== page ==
In his response to Younan’s message, Bishop Dr Jensen Seyenkulo recounted how the Lutheran Church in Liberia experienced the global Lutheran communion solidarity during the Ebola crisis last year. “Many times we wondered why us, had God abandoned us for something we did? And then we learned that in this communion we are not alone,” he said.

He recalled a message from the Lutheran Church of Senegal, saying “they were praying for us and had raised some funds. They demonstrated to us that we were not abandoned.” Seyenkulo thanked the many other churches that made contributions, “giving us the energy to fight Ebola,” and Younan for “reminding us that we cannot care for ourselves alone.”


Ms Blessing Shava, Evangelical Lutheran Church in Zimbabwe, expressed gratitude for the LWF president’s reminder that an abundant life for all is possible. She stressed that working together as churches and engaging with other stakeholders was essential in dealing with challenges such as HIV and AIDS, poverty and other economic injustices, trafficking of persons and armed conflict.

“A lot more can be achieved through cooperation, dialogue, mutual assistance and encouragement,” said Shava, a member of the LWF Global Young Reformers Network. She referred to the notion of Ubuntu (humanness) to underline the need for solidarity in tackling issues that “are central to the survival of our communities.”

She encouraged churches to remain prayerful and trust in the power of the Holy Spirit.

Allison Westerhoff, a member of the Africa Lutheran Information and Communication Network (ALCINET) contributed to this article. Westerhoff is the communications officer for the Lutheran Communion in Southern Africa.

To see this article in its original format, you can visit the Lutheran World Federation (LWF) website.

PHOTOS: 2015 Maundy Thursday

JERUSALEM – The Arabic, English, and German Speaking Congregations of the Evangelical Lutheran Church of the Redeemer in Jerusalem joined together for the Maundy Thursday Service on Thursday, April 2nd, 2015.  Reflections were given in both English and German and the Gospel was read in Arabic by Bishop Munib Younan.  Prayers were read in Arabic, English, German, as well as Swedish, Finnish, Norwegian, and Danish.  Ecumenical clergy attended the service, including Methodist, United Church of Christ, and Presbyterian.  At the end of the service, clergy gathered to strip the altar and met the congregation outside.

After the service, the congregation gathered outside the church to process through the Old City.  Children, women, and men from the Arabic Speaking Congregation of the Evangelical Lutheran Church of the Redeemer carried the cross during the procession through the Old City to the Garden of Gethsemane.  At the garden, a candlelight prayer service was held.

The Easter Message for 2015



2015 Easter Message from Jerusalem
“Who will roll away the stone?”
Mark 16:1-8
Bishop Dr. Munib A. Younan

Alleluia, Christ is risen! Christ is risen indeed, Alleluia!
Easter Sunday, the Feast of the Resurrection of Our Lord, is really a feast of Jerusalem. All across the world today, Christians in western traditions are remembering our Lord’s crucifixion and resurrection, and when they do it they are thinking about Jerusalem. Whoever speaks of the resurrection naturally mentions Jerusalem, the city of resurrection.  Here in Jerusalem, after a long week of suffering and difficulty, after the cross, we rejoice with our sisters and brothers everywhere that Jesus is both crucified and risen. The resurrection of Jesus Christ is the hope of the whole world, but especially here in Jerusalem we cling to the news of the resurrection as our hope, our strength, and our courage to face the challenges and obstacles in the Middle East today.  This is the only thing that has kept us in this Holy Land.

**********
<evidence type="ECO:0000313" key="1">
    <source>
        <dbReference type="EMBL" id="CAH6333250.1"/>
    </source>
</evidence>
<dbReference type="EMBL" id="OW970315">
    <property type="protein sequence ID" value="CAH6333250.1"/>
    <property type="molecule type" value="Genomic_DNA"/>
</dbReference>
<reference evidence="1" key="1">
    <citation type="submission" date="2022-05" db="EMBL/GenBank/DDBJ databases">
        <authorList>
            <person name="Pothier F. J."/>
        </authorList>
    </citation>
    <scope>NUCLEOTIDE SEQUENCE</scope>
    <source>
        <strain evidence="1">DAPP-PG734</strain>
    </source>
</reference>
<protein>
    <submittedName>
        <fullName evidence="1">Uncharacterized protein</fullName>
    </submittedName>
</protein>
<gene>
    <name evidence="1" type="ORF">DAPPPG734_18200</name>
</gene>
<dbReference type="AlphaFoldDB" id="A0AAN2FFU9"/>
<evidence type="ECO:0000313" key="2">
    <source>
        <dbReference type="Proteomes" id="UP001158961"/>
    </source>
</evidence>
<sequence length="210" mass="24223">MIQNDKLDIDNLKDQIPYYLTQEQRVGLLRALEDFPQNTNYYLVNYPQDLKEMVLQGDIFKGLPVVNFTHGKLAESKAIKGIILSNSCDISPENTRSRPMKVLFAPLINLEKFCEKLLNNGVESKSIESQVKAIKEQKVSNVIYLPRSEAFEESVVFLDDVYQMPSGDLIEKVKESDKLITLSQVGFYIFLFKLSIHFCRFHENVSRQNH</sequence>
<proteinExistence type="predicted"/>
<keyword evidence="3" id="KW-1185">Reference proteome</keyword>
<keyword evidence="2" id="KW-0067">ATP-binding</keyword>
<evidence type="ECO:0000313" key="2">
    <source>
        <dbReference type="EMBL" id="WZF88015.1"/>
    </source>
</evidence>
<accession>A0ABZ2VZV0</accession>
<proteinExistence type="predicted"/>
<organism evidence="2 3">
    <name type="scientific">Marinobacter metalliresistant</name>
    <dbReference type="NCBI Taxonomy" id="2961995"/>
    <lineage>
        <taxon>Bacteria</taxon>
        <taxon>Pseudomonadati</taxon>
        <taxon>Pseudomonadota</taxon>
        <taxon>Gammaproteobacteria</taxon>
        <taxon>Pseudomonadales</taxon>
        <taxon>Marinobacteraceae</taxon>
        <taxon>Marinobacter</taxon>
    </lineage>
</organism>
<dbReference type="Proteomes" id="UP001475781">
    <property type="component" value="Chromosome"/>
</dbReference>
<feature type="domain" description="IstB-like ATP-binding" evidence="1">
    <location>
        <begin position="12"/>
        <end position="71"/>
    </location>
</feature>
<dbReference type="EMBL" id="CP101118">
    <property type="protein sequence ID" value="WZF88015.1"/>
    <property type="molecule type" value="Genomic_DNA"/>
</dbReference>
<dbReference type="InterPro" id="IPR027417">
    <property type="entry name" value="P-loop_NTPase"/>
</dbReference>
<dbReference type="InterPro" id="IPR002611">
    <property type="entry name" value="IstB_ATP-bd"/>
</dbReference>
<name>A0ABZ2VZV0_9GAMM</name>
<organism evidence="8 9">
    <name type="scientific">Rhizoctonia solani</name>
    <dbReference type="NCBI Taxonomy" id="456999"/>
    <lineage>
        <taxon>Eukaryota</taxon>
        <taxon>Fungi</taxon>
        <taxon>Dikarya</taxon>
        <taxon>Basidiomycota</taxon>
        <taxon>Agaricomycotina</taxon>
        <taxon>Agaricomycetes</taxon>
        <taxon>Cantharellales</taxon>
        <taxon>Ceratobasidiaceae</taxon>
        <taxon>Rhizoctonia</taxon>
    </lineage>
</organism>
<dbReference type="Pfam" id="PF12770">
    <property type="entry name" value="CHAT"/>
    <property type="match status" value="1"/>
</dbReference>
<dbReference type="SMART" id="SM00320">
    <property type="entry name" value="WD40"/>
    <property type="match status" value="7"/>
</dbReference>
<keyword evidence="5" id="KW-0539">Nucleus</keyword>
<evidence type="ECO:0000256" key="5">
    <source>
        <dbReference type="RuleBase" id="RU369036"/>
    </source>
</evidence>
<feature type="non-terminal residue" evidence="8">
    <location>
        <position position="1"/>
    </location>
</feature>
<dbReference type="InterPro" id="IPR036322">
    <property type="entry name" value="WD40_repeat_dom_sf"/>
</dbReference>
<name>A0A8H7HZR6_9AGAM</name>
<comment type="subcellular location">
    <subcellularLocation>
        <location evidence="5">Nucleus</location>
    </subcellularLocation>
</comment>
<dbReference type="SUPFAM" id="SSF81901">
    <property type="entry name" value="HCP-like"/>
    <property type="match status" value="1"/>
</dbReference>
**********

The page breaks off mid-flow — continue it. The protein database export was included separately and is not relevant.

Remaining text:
We notice in the Gospel text that it was three women who, after the pain and tears of Good Friday, went early to the tomb on Sunday morning, when the male disciples had escaped. After all, it is often the women who are present in the most difficult times – at childbirth, caring for the sick, nurturing the elderly and the dying. On this morning, it was women once again who came with both gentleness and strength to anoint the body of Jesus in the tomb. Although the sun was risen, the darkness of night and grief still covered them. As they approached the tomb, they faced a serious problem: “Who will roll away the stone for us from the entrance to the tomb?”

If you visit the Church of the Holy Sepulchre (also known as the Church of the Resurrection), you can see very well what a concern this must have been for the women. In the Coptic and Syrian Orthodox areas you can see tombs which are similar to ones used in Jesus’ time. These tombs were meant for two or three persons, and the openings would have required a very large stone to close the entrance. This was exactly the worry of Mary Magdalene, Mary the mother of James, and Salome as they approached the tomb of Jesus: “The stone is too large, and we are just a few. The stone is stamped by a military order, and we have no authority. Who will roll away the stone for us?”

This question remains for us today in the Middle East. Who will roll away the stone of extremism, of terror and violence, or the persecution of Christians and many ethnic and religious communities? Who will roll away the stones of anti-Semitism and Islamophobia? Who will roll away the stone of the ongoing occupation, of the separation barrier, of injustice? The obstacles are so large, and we are just a few. Who will roll away the stone for us?

In this way, we can certainly identify with the women of that first Easter morning. Every day, we hear the terrible stories of Christians persecuted in Iraq, in Syria, in Libya. We see a wave of extremism which grows due to a power vacuum created by incorrect policies forced on the Middle East. We see people using the name of God to kill God’s people. We see shocking images which shake our bodies and silence us. Like the women who left the tomb and said nothing to anyone, we are at a loss for words. In the face of incredible obstacles and things we do not understand, we feel powerless and afraid. Who will roll away the stone for us?